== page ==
By ANDREA BROWN - THE GAZETTE
The draining of Prospect Lake has brought out a lot of treasure seekers with metal detectors, including Orlin “Swede” Knutson.
This week, Knutson hit pay dirt.
The retired electrician found a wedding ring missing in the lake for 39 years.
“It’s a total miracle,” said Carolyn Case-Greening, 59, as she was reunited Wednesday with the gold band worn by her late husband, Jack Case.
He lost the ring while water-skiing in the lake in 1965, before their first wedding anniversary. It became even more of a loss after Case died in a plane crash in 1989.
“He’s up there in heaven, happy it is found,” Case-Greening said Wednesday, rubbing the heavy gold band inscribed with both their initials. “He’s out of hot water.”
Case-Greening decided to call Knutson last week after seeing his picture with a Gazette story about discoveries in the lake, such as a 1973 Volkswagen Beetle with the keys still in the ignition.
A car is a lot easier to find than a ring on the bottom of a 50-acre lake, but she said she was inspired by a higher power to contact Knutson in the hope he or a fellow prospector might come across the ring.
“The Lord told me to call him and put in a description,” she said. “It’s a needle in a haystack after 39 years.”
While her signal came from above, Knutson’s came from below.
Under about 8 inches of wet sand, to be exact.
“You get a good signal and you dig it. You don’t know what it is,” he said.
He didn’t know he had found the missing ring until he got home from his expedition Monday and saw the shiny band among his usual haul of fishing lures and rusty sinkers.
Then it clicked. He remembered the phone message his wife jotted down from Case-Greening a few days earlier describing the ring.
“What are the odds of finding a certain ring?” said Knutson, 67, who has scoured the ground with a metal detector since the late 1960s.
“Then I looked at the sheet of paper with the message.”
It was a match.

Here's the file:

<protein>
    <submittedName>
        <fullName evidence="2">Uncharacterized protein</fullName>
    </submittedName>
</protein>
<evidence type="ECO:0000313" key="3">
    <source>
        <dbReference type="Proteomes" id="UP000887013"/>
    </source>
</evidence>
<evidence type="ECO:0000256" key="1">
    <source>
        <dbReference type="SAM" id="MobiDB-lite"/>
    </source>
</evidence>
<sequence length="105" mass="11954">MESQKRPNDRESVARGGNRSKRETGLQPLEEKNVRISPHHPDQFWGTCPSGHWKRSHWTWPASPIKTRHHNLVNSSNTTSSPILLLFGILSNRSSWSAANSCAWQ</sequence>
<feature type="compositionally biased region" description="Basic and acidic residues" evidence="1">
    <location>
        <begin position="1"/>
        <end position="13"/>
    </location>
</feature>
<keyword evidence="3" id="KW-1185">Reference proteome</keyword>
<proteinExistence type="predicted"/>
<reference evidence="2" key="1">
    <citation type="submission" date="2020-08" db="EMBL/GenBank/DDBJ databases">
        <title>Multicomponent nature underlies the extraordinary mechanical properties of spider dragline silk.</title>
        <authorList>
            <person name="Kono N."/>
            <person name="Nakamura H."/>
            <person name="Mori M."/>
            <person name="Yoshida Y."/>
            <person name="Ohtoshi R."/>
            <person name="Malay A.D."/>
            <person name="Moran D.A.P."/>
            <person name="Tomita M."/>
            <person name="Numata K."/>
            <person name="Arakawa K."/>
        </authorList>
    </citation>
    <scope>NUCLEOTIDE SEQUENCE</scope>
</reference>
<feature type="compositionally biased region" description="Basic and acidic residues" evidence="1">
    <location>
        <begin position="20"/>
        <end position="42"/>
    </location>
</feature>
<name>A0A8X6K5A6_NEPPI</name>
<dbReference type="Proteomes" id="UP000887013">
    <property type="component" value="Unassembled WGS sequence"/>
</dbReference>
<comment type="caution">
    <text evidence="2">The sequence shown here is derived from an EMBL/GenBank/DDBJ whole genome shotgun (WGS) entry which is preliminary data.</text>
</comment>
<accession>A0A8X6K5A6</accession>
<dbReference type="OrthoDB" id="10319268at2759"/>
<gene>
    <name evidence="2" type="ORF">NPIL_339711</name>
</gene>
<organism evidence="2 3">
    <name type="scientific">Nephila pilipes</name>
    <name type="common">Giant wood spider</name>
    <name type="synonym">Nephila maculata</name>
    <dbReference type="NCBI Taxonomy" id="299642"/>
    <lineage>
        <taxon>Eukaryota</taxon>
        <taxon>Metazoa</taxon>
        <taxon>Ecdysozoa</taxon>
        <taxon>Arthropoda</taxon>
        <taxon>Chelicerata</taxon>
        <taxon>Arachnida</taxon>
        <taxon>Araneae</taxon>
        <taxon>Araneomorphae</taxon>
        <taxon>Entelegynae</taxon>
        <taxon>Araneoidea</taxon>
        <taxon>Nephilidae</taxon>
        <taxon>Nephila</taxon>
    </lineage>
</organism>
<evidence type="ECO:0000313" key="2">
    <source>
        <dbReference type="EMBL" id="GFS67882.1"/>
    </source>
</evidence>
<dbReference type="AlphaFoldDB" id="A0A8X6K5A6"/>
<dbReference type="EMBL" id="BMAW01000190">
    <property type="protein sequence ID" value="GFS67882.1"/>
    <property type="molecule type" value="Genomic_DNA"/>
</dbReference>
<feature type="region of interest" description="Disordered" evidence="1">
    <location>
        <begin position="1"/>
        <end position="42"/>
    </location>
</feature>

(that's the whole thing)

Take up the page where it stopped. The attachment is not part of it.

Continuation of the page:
Case-Greening said she and Jack were newlyweds struggling to make ends meet when he lost the ring.
“I hadn’t wanted him to go water skiing that day. I had a bad feeling about it, but he went anyway,” she said. “When he came home he was just pale and sick looking. I said, ‘What’s wrong? Who died? What happened?’ He said, ‘I lost my wedding ring.’ He was an auto mechanic and I was in nursing school and we didn’t have much money.”
They bought another ring and started raising a family. Through the years, “We’d laugh about him losing his ring,” she said. “But he felt bad about it all his life.”
His life ended 15 years ago.
“He was killed in the United Flight 232 that crashed in Sioux City, Iowa, the big one that was going from Denver to Chicago, in July of 1989,” she said.
Crash investigators retrieved Case’s second wedding ring for her.
Case-Greening has since remarried. Wednesday, she brought along a framed blackand-white photograph from her first wedding to show Knutson.
“The ring is a wonderful anniversary present,” she told him. “November would have been 40 years of marriage.”
She gave Knutson a metallic “Thank-you” balloon and a gift certificate for a steak dinner.
Finding the cherished ring was reward enough for Knutson.
“The life of a detector isn’t that glamorous. We find a lot of junk,” said Bob DeWitt, president of Pikes Peak Adventure League. “People call us treasure hunters. This is a treasure.”